Bam-Bam seemed devastated, knowing it may have been his playing that ultimately cost a human life. The Bull was agitated, walking in a tight circle, clutching himself, and muttering “They’d better not cut our fucking pay.” John had other things on his mind, and rushed to take a position by the door. As each musician filed past, he assumed a eulogistic tone, saying with great solemnity, “Such a terrible tragedy, for a human life to end this way. And for it to ruin the most important day of his daughter’s life . . . ” His voice shook with emotion. “But you sure sounded great, man.”
He then waited expectantly; surely at a moment like this, when they were all leveled by tragedy, they could say something nice!
But he was met only with stunned silence, frivolous compliments being the last thing on their minds. He hung his head and put his horns away, then asked Bam-Bam for a ride home. “WHAT?” yelled Bam-Bam. John pointed at Bam-Bam’s ears, showing him that he needed to take out his earplugs, then asked him again. “WHAT?” Even without his earplugs, Bam-Bam could hear nothing but his cymbals, ringing furiously. John acted out the question in gestures, playing real-life charades. Bam-Bam nodded reluctantly.
Once Bam-Bam had loaded up his dolly, John put his horns on top and helped guide it through the labyrinthian corridors. Down in the kitchen, navigation had gotten easier—most of the food carts had been moved out of the way—though the tide of unknowable primordial goo had clearly risen. Their dress shoes made sucking sounds with each step and were soaking wet, as were the bottoms of their tux pants. When they got to the loading dock Bam-Bam went to fetch his van, leaving John to wait with the instruments by the festering dumpsters. He didn’t mind—he could barely smell them over his own funk.
The two were quiet for most of the drive to John’s house, Bam-Bam briefly interrupting the silence with a story about a groupie who had overdosed when he was playing with the Grass Roots, or was it when he was playing with Styx? Maybe that time they played a famous French amphitheater in front of forty thousand people? John acted duly impressed, then reflected on the evening, and on his career. He’d played with a dancing potato chip, with a faith healer, with a hand fart artist, in a clown costume, in a dog cone, in a grocery store checkout lane, in a car dealership, in a psychiatric ward, even in a funeral home, but he’d never before been the actual soundtrack to a death. It all seemed surreal, and he was surprised by several tears sliding down his cheeks.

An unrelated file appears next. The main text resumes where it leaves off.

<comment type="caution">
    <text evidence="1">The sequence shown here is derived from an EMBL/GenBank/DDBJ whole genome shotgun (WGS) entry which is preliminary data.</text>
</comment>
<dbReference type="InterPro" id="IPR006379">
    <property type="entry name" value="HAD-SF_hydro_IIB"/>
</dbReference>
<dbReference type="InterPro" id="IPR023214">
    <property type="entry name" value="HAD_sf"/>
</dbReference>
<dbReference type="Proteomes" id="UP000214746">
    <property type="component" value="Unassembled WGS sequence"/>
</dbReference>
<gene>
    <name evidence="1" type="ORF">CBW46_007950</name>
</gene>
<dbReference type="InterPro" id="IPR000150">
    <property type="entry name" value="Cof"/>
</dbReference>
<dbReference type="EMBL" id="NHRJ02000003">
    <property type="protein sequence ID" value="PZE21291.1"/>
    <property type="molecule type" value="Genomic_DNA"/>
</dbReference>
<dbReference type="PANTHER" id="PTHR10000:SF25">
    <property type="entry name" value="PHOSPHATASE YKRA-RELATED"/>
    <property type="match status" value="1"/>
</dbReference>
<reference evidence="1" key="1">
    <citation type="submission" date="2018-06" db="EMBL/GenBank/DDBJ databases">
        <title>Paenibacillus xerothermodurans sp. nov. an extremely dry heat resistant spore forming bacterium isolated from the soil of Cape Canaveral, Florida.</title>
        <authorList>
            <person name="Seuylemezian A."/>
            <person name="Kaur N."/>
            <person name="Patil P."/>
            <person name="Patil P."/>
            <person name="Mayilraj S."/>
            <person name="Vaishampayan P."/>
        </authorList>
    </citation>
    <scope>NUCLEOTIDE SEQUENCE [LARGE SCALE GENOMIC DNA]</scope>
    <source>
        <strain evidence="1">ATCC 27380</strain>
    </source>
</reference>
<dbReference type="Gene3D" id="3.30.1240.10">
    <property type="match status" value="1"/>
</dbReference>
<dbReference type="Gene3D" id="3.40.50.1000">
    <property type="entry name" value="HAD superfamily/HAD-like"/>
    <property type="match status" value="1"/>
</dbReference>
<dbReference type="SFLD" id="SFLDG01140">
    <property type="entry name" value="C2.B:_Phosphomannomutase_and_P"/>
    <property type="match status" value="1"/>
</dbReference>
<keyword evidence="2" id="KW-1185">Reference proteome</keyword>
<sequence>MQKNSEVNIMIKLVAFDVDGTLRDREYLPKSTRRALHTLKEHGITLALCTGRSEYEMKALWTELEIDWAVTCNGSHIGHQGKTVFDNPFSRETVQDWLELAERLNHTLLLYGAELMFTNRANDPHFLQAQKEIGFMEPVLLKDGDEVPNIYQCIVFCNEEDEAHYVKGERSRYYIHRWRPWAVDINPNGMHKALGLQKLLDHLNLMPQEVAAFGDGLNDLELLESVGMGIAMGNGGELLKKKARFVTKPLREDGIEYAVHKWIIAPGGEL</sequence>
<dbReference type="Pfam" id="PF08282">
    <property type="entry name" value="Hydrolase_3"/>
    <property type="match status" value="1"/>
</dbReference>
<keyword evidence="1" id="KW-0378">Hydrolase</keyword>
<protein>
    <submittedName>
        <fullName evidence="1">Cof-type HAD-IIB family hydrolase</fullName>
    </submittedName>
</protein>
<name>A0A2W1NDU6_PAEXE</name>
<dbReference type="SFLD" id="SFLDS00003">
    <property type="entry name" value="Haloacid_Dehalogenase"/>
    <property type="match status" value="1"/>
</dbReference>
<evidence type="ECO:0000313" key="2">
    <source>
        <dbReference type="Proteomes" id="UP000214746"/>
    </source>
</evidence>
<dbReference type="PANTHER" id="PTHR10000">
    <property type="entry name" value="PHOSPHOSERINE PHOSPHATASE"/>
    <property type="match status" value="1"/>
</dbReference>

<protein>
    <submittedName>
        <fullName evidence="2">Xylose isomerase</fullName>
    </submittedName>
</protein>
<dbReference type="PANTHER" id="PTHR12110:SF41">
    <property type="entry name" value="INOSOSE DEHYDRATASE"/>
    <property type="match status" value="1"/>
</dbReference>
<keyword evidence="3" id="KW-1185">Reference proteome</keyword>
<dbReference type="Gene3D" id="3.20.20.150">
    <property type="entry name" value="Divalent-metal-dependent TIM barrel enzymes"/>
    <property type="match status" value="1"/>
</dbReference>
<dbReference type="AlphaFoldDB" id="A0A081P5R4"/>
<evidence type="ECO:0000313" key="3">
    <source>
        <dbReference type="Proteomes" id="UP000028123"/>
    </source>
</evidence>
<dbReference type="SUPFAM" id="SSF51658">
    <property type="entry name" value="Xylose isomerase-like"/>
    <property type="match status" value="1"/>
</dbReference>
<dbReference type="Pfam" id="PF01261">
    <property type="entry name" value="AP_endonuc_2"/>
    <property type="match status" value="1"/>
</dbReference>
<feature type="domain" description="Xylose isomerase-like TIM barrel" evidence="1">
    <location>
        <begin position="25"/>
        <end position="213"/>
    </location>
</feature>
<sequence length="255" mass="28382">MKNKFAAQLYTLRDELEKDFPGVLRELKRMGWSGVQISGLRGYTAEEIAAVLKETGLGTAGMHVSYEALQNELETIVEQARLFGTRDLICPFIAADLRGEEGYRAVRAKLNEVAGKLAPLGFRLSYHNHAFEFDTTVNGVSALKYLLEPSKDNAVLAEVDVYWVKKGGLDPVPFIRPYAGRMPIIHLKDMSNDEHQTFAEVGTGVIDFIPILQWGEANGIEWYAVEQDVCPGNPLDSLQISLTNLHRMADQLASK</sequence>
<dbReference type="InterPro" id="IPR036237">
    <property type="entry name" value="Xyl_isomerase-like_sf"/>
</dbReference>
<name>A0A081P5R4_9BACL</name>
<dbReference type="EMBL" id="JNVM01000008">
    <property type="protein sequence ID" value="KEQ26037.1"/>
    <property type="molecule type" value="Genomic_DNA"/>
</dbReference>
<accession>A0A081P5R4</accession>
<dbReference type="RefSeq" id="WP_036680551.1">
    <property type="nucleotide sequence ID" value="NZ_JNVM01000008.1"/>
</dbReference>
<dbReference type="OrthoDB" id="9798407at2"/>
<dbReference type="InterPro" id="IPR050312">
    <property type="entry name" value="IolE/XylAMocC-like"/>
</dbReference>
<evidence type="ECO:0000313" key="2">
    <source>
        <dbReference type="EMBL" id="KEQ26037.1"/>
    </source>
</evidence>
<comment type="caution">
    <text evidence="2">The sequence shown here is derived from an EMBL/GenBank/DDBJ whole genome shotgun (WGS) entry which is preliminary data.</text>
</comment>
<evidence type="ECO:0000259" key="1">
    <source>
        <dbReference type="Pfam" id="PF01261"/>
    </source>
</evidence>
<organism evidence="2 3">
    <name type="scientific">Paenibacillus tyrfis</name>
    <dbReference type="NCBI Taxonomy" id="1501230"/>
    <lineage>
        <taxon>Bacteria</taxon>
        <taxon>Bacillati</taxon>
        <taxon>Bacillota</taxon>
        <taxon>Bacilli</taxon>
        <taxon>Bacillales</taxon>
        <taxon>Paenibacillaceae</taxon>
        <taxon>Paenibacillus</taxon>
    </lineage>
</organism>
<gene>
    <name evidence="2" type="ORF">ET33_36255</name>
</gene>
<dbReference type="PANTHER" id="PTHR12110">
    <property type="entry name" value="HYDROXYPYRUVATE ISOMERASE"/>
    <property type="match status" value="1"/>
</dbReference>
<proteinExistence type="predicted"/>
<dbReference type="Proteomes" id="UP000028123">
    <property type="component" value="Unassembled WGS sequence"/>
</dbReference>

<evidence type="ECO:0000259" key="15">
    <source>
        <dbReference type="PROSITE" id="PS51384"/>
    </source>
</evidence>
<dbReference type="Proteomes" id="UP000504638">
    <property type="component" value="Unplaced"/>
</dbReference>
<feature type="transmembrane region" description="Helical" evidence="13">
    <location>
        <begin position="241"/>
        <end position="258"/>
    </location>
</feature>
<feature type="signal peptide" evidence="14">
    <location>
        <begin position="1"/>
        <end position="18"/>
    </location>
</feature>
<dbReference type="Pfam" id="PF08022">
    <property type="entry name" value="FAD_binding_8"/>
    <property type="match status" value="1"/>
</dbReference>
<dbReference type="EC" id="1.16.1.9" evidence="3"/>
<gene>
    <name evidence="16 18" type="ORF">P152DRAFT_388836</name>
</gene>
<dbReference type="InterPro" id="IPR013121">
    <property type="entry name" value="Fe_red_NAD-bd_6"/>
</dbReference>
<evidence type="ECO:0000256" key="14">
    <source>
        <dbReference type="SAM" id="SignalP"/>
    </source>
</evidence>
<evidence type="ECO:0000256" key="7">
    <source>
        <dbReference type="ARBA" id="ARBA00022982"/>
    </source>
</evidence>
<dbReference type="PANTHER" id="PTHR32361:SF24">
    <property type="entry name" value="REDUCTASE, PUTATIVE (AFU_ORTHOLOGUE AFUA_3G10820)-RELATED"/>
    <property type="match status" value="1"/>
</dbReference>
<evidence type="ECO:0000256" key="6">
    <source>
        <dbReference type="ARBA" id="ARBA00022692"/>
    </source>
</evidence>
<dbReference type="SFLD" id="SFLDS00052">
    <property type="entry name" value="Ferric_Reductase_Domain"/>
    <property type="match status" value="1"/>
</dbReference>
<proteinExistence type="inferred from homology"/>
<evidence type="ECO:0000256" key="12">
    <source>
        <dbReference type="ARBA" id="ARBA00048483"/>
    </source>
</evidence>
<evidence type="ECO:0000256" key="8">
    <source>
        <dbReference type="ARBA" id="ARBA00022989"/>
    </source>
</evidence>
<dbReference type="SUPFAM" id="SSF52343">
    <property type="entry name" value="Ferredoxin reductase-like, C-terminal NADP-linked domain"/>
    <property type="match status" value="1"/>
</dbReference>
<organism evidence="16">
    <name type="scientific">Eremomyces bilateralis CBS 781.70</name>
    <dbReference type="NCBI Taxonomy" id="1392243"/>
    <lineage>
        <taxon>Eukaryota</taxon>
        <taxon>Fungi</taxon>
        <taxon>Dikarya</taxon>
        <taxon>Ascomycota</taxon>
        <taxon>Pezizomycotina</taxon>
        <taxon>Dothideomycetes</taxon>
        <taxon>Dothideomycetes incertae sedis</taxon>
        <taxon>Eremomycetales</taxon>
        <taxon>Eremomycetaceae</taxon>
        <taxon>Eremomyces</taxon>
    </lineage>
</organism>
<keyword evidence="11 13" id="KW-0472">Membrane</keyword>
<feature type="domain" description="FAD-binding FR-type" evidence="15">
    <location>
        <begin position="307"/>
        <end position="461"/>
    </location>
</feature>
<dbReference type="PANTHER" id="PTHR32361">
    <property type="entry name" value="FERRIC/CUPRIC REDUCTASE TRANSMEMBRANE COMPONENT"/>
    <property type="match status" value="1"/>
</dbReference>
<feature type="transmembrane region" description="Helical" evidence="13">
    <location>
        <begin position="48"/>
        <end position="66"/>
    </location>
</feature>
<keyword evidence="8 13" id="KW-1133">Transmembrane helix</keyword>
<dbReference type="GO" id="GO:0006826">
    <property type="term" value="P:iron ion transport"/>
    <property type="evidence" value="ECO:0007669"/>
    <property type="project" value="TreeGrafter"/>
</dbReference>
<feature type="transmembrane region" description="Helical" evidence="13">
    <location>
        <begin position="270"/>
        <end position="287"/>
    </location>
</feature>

When Bam-Bam pulled into John’s driveway, John gathered his horns and sadly thanked him. Just before closing the door John suddenly pulled himself together and said, “Oh, and by the way, you sounded really good tonight, Bam-Bam.” He assumed the perfect posture of a dog waiting for a treat, staring unblinkingly into Bam-Bam’s eyes. He even tried telepathy: C’mon, man, throw a bone to a fellow Rocco!
But Bam-Bam would do no such thing; he shook his head and quietly said, “Good night, John.”
Thirty minutes later, lying in bed, John kept replaying the horrible moment that had brought the evening to a close. He’d been looking out on the dance floor, had seen the man clutch his chest and awkwardly crumble. Come to think of it, he’d been soloing at the time. Suddenly, he was struck by a terrifying thought. He gently shook his wife awake: “Sweetheart?”
“Ugh,” she groaned. “Time is it?”
“Just a little after midnight.”
“I’m sleeping, John. I’ll say it in the morning like I always do.” She crinkled her nose. “But my god, what have you been rolling around in?” She was about to turn away, but he grew insistent.
“No, this time it’s different. I mean, not different like I played well. I didn’t, and the bridge of ‘Girl from Ipanema,’ it’s just . . . I don’t know. But that’s not it. Everything was just loud like always, it seemed like, and then Bam-Bam put in earplugs and started playing even louder. Everyone had earplugs except me, and I had to solo on, it was, maybe, ‘Y.M.C.A.’? (sigh) I hate that song. But I’m soloing, playing as loud as I can just to hear myself.” He began to gently sob as he continued. “And as I’m blasting out these shitty lines a fat old man dancing right in front of me went down. Father of the bride, a heart attack, and he died in front of all of us. I just . . . I mean . . . could it have been something
She listened patiently and gently touched her hand to his face. “Honey, I’m sure you played great, because you’re a great player. And you’re certainly no murderer.” She rolled away from him, sound asleep the second her eyes closed.
He shook his head, napkin balls rattling. Ha! he thought. What does she know?
Copyright 2021, Bill Anschell